Innate and adaptive lymphocytes sequentially shape the gut microbiota and lipid metabolism
Kairui Mao, Antonio P. Baptista, Samira Tamoutounour, Lenan Zhuang, Nicolas Bouladoux, Andrew J. Martins, Yuefeng Huang, Michael Y. Gerner, Yasmine Belkaid & Ronald N. Germain
The recent paper published by Mao et al. describes new insight about the interaction of the innate and adaptive immune systems to establish a balanced commensal state and tissue metabolic homeostasis.
The mammalian gut is colonized by numerous microorganisms collectively termed the microbiota, which have a mutually beneficial relationship with their host. Normally, the gut microbiota matures during ontogeny to a state of balanced commensalism marked by the absence of adverse inflammation. Subsets of innate lymphoid cells (ILCs) and conventional T cells are considered to have redundant functions in containment and clearance of microbial pathogens, but how these two major lymphoid-cell populations each contribute to shaping the mature commensal microbiome and help to maintain tissue homeostasis has not been determined. Here we identify, using advanced multiplex quantitative imaging methods, an extensive and persistent phosphorylated-STAT3 signature in group 3 ILCs and intestinal epithelial cells that is induced by interleukin (IL)-23 and IL-22 in mice that lack CD4+ T cells. By contrast, in immunecompetent mice, phosphorylated-STAT3 activation is induced only transiently by microbial colonization at weaning. This early signature is extinguished as CD4+ T cell immunity develops in response to the expanding commensal burden. Physiologically, the persistent IL-22 production from group 3 ILCs that occurs in the absence of adaptive CD4+ T-cell activity results in impaired host lipid metabolism by decreasing lipid transporter expression in the small bowel. These findings provide new insights into how innate and adaptive lymphocytes operate sequentially and in distinct ways during normal development to establish steady-state commensalism and tissue metabolic homeostasis.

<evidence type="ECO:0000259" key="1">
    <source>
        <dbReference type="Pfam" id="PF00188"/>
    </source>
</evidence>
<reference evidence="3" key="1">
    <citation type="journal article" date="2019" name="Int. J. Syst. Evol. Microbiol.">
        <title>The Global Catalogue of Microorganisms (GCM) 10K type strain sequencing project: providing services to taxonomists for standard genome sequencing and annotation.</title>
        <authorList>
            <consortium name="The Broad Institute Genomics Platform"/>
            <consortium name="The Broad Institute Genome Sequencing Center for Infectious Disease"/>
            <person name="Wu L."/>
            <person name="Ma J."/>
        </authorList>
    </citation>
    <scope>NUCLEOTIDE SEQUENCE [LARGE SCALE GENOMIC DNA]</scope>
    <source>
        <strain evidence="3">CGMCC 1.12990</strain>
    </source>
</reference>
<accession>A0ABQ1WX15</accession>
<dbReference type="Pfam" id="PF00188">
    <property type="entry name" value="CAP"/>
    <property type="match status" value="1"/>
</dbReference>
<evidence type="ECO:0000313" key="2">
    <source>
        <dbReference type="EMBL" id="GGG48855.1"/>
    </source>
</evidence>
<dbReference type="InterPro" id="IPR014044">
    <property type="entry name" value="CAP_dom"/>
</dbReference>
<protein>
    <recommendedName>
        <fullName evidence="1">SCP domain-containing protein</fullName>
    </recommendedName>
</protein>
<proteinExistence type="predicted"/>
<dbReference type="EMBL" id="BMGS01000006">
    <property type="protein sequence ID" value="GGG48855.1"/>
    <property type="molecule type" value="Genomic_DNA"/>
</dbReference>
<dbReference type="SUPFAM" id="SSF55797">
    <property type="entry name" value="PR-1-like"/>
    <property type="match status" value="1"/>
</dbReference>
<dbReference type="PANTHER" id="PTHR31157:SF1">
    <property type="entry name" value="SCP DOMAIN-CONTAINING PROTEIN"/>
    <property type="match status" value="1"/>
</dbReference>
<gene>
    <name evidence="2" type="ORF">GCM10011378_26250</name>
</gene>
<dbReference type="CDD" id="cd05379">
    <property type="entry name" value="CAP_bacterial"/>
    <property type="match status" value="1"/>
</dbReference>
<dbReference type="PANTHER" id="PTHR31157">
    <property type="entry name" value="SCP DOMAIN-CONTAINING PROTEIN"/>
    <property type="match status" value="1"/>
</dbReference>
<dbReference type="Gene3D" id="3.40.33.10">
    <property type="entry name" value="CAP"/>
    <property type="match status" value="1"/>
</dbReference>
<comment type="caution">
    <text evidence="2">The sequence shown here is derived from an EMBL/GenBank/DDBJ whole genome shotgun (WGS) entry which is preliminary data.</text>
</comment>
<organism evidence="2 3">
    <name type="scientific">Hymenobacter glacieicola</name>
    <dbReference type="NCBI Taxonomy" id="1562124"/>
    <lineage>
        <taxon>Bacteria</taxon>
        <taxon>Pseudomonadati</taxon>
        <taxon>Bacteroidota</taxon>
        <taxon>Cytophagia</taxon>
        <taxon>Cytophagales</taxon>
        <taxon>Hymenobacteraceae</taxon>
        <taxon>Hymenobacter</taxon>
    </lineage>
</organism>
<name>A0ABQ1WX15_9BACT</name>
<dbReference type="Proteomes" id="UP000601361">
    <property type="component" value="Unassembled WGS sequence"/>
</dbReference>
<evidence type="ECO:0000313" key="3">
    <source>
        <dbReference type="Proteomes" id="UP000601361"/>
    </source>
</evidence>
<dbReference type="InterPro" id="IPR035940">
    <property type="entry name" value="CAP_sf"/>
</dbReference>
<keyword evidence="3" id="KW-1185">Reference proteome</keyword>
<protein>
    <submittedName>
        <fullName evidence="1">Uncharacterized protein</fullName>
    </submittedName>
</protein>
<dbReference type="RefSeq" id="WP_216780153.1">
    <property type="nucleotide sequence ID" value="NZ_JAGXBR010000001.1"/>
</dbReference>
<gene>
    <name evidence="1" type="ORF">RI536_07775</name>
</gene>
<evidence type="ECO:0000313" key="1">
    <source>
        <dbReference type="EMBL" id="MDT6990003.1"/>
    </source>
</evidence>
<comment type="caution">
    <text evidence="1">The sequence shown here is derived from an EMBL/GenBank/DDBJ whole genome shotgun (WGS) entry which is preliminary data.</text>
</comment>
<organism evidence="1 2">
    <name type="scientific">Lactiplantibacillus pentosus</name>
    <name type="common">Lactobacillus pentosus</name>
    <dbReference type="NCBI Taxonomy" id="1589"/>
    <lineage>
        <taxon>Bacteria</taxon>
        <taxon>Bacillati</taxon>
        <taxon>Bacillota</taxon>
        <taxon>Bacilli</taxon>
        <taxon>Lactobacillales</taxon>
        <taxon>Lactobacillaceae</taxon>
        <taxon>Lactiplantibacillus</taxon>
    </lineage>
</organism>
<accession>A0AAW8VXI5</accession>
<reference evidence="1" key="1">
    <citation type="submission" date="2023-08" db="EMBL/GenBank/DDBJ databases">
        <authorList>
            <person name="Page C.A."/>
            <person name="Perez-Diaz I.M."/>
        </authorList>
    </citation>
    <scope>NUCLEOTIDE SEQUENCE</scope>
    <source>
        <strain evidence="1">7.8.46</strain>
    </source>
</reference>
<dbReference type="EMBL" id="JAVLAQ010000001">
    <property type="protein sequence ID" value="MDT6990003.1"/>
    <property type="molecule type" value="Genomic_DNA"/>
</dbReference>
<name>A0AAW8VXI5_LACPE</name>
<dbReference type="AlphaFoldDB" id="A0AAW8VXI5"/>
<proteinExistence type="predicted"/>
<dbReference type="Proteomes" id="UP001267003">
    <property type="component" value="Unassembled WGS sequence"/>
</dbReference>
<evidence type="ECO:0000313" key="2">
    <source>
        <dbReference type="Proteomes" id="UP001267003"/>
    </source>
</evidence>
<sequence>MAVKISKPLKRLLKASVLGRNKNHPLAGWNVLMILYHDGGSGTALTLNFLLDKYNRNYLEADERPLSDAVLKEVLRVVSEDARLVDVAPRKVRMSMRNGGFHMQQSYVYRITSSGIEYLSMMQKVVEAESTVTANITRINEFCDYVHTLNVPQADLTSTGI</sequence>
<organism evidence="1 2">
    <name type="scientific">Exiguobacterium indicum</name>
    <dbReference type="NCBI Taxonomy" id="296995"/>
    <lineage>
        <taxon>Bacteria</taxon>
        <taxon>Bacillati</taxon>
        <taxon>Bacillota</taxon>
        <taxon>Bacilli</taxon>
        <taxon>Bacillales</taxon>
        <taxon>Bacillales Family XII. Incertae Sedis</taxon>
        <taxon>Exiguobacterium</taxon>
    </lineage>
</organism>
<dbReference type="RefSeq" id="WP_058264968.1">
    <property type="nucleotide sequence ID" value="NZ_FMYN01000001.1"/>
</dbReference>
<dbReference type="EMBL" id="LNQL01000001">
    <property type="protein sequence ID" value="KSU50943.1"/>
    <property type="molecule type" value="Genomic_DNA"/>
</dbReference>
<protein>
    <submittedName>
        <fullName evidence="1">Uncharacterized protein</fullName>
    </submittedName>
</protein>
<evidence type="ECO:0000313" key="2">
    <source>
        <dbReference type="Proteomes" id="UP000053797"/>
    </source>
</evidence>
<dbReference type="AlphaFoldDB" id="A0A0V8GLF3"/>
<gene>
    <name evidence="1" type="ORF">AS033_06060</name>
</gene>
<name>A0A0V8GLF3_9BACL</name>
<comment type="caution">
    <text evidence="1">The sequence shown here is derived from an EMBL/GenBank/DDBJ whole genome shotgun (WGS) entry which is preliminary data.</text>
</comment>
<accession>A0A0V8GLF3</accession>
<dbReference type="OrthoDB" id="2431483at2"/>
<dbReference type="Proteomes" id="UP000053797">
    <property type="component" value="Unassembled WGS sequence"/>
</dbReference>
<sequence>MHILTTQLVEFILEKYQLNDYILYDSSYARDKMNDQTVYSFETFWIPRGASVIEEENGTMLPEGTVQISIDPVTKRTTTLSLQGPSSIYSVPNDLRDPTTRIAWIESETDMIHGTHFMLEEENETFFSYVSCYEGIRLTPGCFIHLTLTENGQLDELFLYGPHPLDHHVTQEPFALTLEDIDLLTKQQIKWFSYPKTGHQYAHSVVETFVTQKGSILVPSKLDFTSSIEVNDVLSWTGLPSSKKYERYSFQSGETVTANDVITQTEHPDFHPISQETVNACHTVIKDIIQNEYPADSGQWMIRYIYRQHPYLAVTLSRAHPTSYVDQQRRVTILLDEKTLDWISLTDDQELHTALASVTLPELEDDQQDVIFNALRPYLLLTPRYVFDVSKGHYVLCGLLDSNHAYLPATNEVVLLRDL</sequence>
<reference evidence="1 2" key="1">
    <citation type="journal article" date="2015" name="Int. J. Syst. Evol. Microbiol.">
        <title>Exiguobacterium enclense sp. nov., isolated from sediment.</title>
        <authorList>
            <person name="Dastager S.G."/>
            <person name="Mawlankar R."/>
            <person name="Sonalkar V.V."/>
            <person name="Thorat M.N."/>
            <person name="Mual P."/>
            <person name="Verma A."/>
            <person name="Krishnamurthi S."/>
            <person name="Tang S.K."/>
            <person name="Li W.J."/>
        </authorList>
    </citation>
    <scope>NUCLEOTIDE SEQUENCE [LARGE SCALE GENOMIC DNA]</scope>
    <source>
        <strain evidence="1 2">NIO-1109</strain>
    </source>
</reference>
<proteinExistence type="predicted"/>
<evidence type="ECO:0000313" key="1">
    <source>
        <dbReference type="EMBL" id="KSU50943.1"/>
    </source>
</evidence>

- Gastrointestinal System